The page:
The present agents are also useful in the area of personal appearance and hygiene, as they prevent the staining of teeth by cationic anti-microbial agents with anti-plaque properties, such as chlorhexidine.
Accordingly, it is a principal object of the present invention to provide a method for inhibiting the extensive cross-linking of proteins that occurs as an ultimate consequence of the reaction of the proteins with glucose and other reactive sugars, by correspondingly inhibiting the formation of advanced glycosylation endproducts.
It is a further object of the present invention to provide a method as aforesaid which is characterized by a reaction with an initially glycosylated protein identified as an early glycosylation product.
It is a further object of the present invention to provide a method as aforesaid which prevents the rearrangement and cross-linking of the said early glycosylation products to form the said advanced glycosylation endproducts.
It is a yet further object of the present invention to provide agents capable of participating in the reaction with the said early glycosylation products in the method as aforesaid.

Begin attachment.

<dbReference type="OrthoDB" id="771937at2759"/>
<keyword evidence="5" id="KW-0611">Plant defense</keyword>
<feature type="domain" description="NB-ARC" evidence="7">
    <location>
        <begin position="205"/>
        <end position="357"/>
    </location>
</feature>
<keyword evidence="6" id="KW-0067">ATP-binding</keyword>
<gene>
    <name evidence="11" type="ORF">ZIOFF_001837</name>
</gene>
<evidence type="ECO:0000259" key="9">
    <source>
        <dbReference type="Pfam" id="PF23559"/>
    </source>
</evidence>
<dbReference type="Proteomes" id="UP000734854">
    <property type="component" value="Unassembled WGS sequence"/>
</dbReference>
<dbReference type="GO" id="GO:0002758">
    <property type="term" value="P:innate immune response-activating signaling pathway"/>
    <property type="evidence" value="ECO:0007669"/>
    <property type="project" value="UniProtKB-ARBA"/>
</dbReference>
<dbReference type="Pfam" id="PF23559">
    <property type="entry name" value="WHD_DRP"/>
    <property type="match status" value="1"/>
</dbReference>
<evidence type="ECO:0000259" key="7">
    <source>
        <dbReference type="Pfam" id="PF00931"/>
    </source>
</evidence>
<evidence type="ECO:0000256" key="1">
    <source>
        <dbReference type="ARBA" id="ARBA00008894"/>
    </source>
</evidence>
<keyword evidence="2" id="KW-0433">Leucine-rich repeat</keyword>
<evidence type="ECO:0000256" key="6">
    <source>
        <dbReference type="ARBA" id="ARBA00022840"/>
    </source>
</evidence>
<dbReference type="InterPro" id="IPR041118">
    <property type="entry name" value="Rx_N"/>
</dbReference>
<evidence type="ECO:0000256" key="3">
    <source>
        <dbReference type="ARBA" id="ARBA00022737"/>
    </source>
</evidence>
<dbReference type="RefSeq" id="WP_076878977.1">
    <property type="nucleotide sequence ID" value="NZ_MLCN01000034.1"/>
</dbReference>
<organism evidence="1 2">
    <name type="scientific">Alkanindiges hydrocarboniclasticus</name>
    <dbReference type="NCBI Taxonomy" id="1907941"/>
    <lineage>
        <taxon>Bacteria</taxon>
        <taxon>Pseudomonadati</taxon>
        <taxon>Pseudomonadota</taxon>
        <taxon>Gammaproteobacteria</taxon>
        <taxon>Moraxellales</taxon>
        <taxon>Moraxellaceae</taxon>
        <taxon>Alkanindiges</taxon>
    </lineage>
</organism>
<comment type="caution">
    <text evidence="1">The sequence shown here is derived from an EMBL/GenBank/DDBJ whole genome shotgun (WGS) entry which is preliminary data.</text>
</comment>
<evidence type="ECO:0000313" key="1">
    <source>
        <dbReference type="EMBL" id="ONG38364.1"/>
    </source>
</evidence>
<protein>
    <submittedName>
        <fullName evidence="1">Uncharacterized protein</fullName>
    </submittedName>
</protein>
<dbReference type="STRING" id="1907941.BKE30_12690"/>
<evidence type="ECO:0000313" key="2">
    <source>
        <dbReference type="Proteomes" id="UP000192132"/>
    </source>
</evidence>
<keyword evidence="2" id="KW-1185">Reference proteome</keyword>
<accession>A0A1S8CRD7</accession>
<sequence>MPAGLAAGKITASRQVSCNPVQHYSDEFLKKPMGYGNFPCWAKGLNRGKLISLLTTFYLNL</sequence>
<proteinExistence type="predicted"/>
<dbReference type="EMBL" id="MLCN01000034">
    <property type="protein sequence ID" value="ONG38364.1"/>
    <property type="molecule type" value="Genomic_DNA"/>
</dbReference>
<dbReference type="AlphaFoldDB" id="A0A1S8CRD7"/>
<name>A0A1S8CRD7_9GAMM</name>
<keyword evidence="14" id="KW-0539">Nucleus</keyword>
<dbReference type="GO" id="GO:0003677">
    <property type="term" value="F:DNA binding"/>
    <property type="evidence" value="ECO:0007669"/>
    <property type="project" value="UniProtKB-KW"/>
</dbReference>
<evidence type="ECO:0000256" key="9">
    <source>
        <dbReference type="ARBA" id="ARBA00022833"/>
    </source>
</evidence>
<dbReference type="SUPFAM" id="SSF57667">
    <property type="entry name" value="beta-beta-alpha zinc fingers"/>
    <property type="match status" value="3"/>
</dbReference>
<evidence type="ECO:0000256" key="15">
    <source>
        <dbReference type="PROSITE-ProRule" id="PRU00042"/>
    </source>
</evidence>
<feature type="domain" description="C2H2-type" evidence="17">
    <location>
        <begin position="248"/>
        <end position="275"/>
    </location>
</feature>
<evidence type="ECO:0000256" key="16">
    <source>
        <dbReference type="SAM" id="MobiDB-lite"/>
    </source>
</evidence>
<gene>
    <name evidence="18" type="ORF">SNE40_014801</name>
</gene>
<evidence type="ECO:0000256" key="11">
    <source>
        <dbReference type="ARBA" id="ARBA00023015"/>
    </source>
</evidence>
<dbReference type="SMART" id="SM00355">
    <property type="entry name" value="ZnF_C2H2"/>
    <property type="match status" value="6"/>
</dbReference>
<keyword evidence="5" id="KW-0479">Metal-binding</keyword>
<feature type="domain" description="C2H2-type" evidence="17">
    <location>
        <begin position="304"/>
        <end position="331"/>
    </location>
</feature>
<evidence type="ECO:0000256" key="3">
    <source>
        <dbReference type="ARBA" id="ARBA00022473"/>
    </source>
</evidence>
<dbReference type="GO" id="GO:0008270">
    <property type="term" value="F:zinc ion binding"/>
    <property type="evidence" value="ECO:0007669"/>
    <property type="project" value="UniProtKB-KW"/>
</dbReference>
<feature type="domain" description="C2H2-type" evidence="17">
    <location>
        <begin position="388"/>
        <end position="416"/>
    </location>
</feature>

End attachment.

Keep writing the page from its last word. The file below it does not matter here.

It is a still further object of the present invention to provide therapeutic methods of treating the adverse consequences of protein aging by resort to the aforesaid method and agents.
It is a still further object of the present invention to provide a method of inhibiting the discoloration of teeth by resort to the aforesaid method and agents.
It is a still further object of the present invention to provide compositions including pharmaceutical compositions, all incorporating the agents of the present invention.